Baselining individual microservices

Hi, does anyone have any advice about using k6 for benchmarking individual microservices (ideally in a CI pipeline)?

Also any advice on using k6 as part of a chaos engineering toolset against a EKS cluster would be brilliant!

  1. CI pipeline? ok, try to investigate about blue green testing. in order to make benchmarking.

  2. chaos? look, I love k6 and I would try to give it a chance applying this same strategy that Gremlin did with jmeter. basically the strategy applies to another load testing tools: >>here

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Hi @sstratton,

does anyone have any advice about using k6 for benchmarking individual microservices (ideally in a CI pipeline)?

What are your requirements? Just benchmarking individual microservices is kinda vague. :sweat_smile: If you’re looking to get separate timings for each microservice, I might have some ideas, but it would definitely help with some more context.

Also any advice on using k6 as part of a chaos engineering toolset against a EKS cluster would be brilliant!

Did you have anything in particular in mind? For instance, a particular chaos engineering tool?

As long as you’re able to connect to the control plane via kubectl, something like xk6-chaos or chaostoolkit-k6 might be suitable for the task. Both are highly experimental though, so filing issues in the repos as you bump into issues will definitely be necessary (and highly appreciated).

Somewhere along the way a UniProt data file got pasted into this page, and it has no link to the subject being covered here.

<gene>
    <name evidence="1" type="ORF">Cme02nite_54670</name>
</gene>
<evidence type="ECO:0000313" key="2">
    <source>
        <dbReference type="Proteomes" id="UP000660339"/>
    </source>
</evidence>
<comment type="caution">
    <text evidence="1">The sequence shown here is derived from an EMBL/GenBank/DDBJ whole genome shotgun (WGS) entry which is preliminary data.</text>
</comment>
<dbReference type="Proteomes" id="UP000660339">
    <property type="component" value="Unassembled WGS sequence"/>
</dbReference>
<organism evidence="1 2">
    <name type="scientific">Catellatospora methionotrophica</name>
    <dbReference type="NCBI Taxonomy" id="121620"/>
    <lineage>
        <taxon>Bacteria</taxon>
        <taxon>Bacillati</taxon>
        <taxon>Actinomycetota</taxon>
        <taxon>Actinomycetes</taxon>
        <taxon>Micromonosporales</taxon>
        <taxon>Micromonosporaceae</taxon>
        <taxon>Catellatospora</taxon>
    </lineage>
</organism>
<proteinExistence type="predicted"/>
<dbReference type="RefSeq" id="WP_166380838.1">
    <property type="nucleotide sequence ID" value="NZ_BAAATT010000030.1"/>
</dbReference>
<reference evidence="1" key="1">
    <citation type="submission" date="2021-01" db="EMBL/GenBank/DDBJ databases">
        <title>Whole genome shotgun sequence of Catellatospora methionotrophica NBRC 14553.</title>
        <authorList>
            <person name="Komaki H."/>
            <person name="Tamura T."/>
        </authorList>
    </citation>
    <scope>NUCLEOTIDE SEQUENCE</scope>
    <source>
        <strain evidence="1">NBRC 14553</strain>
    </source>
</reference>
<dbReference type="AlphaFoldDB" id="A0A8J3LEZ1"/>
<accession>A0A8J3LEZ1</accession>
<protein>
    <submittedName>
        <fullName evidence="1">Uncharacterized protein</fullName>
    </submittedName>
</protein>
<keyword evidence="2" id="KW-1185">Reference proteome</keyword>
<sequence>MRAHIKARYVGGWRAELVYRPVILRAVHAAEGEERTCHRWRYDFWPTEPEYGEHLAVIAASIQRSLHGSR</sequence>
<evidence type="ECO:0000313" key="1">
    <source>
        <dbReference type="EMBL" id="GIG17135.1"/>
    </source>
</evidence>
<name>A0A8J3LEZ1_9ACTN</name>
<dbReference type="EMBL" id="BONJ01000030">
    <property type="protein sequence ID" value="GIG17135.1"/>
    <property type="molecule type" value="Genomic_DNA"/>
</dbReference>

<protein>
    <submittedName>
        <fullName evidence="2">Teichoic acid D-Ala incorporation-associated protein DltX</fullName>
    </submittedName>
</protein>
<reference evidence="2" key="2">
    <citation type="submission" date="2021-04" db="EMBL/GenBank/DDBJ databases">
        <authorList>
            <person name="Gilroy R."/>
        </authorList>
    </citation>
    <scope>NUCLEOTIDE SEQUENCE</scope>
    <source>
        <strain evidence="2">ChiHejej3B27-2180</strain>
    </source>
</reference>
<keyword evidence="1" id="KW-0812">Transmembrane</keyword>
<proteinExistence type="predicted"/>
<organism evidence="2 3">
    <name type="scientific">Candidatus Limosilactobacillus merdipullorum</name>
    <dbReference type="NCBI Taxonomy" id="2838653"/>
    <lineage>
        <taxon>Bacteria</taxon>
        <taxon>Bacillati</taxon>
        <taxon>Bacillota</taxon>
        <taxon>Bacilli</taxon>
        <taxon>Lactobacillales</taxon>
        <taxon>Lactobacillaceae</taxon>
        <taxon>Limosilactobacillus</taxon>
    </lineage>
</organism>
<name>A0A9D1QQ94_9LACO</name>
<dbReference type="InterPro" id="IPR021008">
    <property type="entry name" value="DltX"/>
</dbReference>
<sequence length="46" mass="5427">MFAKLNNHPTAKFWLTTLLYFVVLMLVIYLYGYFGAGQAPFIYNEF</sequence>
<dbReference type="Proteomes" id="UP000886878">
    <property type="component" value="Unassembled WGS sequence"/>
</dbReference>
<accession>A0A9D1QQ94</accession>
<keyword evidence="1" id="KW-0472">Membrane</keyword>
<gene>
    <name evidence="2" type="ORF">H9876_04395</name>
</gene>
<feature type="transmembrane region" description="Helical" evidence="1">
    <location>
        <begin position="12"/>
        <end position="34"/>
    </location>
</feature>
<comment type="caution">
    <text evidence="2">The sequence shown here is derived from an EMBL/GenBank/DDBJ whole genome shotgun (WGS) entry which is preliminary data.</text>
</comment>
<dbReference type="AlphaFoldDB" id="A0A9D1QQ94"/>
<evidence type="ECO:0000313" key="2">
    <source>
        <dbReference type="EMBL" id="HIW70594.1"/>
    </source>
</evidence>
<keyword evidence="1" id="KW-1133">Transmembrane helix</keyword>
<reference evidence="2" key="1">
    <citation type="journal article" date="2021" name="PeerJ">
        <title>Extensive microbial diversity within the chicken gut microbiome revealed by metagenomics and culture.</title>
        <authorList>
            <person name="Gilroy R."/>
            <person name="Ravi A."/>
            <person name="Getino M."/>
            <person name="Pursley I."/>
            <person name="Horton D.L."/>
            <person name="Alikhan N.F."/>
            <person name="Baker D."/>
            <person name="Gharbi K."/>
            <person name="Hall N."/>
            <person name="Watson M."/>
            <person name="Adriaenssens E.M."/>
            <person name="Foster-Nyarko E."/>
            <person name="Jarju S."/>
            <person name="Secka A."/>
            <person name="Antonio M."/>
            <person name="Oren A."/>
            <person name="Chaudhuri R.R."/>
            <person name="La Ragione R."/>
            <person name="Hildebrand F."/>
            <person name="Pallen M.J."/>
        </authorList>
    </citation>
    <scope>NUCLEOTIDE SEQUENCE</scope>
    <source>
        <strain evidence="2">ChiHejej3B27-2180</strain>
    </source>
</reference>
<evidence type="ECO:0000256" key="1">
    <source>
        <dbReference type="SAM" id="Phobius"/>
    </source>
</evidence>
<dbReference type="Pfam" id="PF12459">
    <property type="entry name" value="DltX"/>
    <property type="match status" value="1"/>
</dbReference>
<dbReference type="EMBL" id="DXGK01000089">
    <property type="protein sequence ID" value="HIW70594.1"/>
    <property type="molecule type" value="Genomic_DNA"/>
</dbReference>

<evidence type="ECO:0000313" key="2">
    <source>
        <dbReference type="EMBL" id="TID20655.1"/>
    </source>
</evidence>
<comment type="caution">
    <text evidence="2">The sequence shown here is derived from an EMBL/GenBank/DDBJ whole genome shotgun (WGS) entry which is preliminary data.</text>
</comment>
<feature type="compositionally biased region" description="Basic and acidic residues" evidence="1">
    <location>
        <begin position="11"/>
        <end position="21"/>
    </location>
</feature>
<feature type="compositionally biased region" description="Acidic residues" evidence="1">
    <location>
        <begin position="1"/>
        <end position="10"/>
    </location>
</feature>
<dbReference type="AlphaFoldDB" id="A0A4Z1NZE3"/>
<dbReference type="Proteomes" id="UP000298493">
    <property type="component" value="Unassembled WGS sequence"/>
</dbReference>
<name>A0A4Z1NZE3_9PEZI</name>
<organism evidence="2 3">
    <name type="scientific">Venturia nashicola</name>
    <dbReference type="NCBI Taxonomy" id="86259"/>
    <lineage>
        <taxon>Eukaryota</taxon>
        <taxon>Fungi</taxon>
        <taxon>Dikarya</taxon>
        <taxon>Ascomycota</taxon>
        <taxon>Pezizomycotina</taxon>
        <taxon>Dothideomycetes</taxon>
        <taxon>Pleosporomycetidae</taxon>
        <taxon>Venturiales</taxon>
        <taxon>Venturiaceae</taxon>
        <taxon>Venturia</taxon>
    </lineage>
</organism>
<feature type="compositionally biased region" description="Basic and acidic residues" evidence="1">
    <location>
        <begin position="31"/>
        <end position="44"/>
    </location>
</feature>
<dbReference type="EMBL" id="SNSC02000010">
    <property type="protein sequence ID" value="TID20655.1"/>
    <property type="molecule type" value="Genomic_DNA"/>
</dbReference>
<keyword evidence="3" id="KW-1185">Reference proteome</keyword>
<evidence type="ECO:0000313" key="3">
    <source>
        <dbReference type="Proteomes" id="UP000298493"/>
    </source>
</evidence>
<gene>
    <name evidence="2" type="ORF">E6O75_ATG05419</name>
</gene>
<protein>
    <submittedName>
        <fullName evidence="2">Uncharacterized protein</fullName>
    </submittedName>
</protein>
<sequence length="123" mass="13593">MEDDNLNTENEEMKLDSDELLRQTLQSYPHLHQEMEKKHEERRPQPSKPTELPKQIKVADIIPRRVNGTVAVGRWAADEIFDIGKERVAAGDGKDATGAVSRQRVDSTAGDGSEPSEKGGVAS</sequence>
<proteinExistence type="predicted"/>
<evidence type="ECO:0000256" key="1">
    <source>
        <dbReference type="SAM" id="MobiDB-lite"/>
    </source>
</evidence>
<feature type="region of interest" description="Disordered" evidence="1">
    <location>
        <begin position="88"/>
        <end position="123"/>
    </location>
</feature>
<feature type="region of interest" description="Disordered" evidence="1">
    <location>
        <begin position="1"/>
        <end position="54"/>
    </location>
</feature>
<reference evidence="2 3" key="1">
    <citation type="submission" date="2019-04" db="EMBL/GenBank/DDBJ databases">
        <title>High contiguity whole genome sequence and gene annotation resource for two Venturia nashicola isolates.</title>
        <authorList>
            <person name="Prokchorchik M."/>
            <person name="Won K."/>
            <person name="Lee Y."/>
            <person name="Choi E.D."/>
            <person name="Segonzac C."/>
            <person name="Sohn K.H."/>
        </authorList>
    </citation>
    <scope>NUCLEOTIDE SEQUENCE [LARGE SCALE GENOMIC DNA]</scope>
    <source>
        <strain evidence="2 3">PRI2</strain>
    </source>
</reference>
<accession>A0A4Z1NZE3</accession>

If there is anything else I could assist you with reg. your chaos endeavours, just let me know. :+1:

Best
Simme

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Hi @simme,

Thanks - I’ll try both those links to chaos engineering, I love the xk6-chaos extension, which is a really cool approach. The toolkit will be useful also.

With benchmarking microservices, I’m taking the approach that:

  1. Devs can use benchmarking tools in their code for performance optimization at a unit test level. It might be possible to do this in CI also for certain languages (e.g. with Golang you can build binaries of your tests so you can compare changes) so it might be worth looking at this in future.
  2. I’d like to be able to profile the CPU (in the CI pipeline for each service) then compare with a previous run to see if any new code adds significant CPU time. Google Cloud Profiler looks good for this. I don’t know if there are any other options?
  3. I’d like to be able to watch for Memory Leaks in CI.
  4. I’d like to be able to watch for any language-specific issues (e.g. goroutine leaks in Golang) in CI.
  5. I’d like to be able to monitor latency in CI.

3-5 would need k6 running against the service (with mocks) in order to get results.

With 3-4 I’m not sure how to do the ‘comparison with a previous run’ bit. Maybe Cloud Profiler also… I haven’t tried this yet or found any other frameworks.

For 5 (latency/response times) I’m guessing:

  1. Do some ‘baseline’ runs
  2. Set up Thresholds in k6 based on those